The Best Covent Garden Restaurants
In cities the world over it is demonstrated again and again that the quality of an area’s restaurants unambiguously decreases in inverse proportion to the number of undemanding tourists that frequent it. In Times Square in New York, in St Mark’s Square in Venice, as in Leicester Square in London, there are huge numbers of lazy chains, ripoff steakhouses and dive bars that exist for no other reason to fleece passing trade of as much cash as possible with the almost certain knowledge they’ll never have to deal with return custom. So how refreshing, then, that in London’s Theatreland, the most tourist-trodden part of town, there still exist some marvellous places to eat. Here are my favourites:
The Salt Yard Group run many fine Spanish restaurants, but my favourite has always been Opera Tavern, a grand old converted pub on Catherine Street. What they don’t know about grilling meat and fish over charcoal isn’t worth knowing, and there are few better places for a pre- or post- or anytimeatall- sherry and plate of acorn-fed ham. But leave room for the extraordinary foie gras and Iberico pork burger, a miniature work of art.
Neither the first, nor the grandest of the Venetian sharing-plates concept mini chain, but Polpo Covent Garden is a cozy and usually quiet (at least by the standards of the area) spot to enjoy very reasonably priced Italian food and beakers of cold prosecco. Pork and fennel meatballs, pizzetta (mini pizzas) of pork shoulder and pickled pepper, and a selection of interesting cicheti (Venetian snacks) are all good, but don’t miss the fritto misto, a generous pile of crisp-fried seafood for £9.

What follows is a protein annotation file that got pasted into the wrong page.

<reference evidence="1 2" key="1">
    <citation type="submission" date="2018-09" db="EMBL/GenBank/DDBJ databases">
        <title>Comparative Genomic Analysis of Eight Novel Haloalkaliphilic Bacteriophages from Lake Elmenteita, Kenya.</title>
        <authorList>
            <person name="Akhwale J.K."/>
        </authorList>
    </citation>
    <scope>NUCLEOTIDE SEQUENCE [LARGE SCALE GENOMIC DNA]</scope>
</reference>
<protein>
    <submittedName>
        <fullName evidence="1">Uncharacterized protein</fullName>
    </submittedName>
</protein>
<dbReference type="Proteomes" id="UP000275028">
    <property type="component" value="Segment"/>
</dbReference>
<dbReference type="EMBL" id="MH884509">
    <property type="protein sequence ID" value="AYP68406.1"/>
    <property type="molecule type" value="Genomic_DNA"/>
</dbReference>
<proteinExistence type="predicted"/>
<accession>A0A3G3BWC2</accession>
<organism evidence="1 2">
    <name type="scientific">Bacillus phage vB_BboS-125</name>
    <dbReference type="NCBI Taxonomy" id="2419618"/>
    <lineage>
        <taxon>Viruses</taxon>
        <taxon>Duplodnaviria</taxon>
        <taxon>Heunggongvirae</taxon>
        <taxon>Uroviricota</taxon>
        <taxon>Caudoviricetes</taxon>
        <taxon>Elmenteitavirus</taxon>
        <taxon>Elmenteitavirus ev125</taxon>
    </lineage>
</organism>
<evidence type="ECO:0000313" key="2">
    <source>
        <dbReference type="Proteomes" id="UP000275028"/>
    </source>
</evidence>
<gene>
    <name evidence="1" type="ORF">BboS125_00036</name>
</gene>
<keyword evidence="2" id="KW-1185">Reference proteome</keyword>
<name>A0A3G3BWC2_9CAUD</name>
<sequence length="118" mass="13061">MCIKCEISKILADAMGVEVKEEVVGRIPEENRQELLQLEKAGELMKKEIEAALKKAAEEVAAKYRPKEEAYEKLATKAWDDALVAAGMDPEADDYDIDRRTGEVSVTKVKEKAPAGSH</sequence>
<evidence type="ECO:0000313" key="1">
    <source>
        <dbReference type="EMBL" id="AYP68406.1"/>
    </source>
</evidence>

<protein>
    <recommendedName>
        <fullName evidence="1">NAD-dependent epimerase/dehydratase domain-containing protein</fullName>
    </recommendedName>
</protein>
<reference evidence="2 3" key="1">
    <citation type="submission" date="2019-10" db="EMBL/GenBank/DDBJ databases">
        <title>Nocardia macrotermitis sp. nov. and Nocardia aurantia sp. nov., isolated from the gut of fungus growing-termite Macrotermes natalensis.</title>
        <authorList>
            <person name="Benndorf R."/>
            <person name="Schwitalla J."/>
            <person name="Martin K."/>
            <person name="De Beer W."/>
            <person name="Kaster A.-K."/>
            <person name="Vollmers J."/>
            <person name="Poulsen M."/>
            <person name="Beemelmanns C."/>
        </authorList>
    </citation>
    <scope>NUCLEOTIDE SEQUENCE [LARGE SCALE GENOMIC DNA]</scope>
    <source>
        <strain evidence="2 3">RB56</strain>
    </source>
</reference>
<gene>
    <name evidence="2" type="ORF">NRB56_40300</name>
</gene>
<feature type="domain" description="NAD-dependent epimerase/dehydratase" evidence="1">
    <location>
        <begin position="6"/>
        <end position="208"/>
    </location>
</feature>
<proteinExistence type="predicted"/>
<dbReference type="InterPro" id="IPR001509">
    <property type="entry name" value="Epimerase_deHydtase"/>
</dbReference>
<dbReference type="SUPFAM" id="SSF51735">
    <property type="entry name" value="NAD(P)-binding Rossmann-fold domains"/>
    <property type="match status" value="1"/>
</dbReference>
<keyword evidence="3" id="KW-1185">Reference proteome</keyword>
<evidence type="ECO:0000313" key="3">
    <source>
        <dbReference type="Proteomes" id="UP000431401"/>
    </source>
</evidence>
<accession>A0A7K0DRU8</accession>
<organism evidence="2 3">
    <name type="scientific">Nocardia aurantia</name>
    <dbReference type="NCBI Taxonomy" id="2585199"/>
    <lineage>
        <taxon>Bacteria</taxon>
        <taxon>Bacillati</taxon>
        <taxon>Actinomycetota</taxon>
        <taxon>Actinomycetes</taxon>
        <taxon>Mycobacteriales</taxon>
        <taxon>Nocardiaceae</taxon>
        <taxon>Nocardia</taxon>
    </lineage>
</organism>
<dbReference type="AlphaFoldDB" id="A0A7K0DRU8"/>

Image credit: Kake, flickr
From Spain, to Italy, and now France – unpretentious and buzzy, this little room on Endel Street is a friendly and comfortable place to enjoy a short daily-changing menu of Gallic comfort foods alongside a constantly-evolving wine list; the name (10 Cases) refers to the fact they only ever buy 10 cases of the listed wines, to keep things constantly new and exciting.
Hawksmoor Seven Dials
Spitalfields may be where it all started, but this cavernous space under Langley St is where most people’s Hawksmoor love affair was sparked. Prices may have crept up slightly over the years, but there are still few better places to enjoy vast slabs of grass-fed Yorkshire beef, alongside some of the city’s finest cocktails. In the bar area, try the lobster roll or the burger – still leading the competition.
32 Great Queen Street
The word “gastropub” is so used and abused these days that’s almost lost all meaning, but fortunately we have 32 Great Queen Street, from the Anchor & Hope (Waterloo) guys, to remind us all how it should be done. The menu is largely (and refreshingly) British, with interesting game, grilled fish and slow-cooked cheaper cuts of beef and pork regularly making an appearance, always accompanied by a very reasonably priced list of wines. Rustic, friendly, and honest cooking that won’t break the bank – there’s really not much not to like.
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Cover image credit: Ewan Munro, flickr
Over the seven years Chris Pople has been writing the Cheese and Biscuits blog, he has written about nearly 500 different restaurants, which is far too many by anyone’s standards. During that time he has been lucky enough to be picked as one of the top food blogs in the Times, New Statesman and Esquire magazine, and for the last three years running has been named as one of London’s 1000 Most Influential people. He’s probably in a restaurant right now, scouring the menu for spelling mistakes and waiting for a martini.